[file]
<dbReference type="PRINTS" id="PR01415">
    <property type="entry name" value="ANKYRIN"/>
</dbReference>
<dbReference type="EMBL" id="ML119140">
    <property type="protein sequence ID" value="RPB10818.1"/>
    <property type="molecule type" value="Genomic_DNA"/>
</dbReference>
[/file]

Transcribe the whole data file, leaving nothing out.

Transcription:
<dbReference type="PRINTS" id="PR01415">
    <property type="entry name" value="ANKYRIN"/>
</dbReference>
<dbReference type="EMBL" id="ML119140">
    <property type="protein sequence ID" value="RPB10818.1"/>
    <property type="molecule type" value="Genomic_DNA"/>
</dbReference>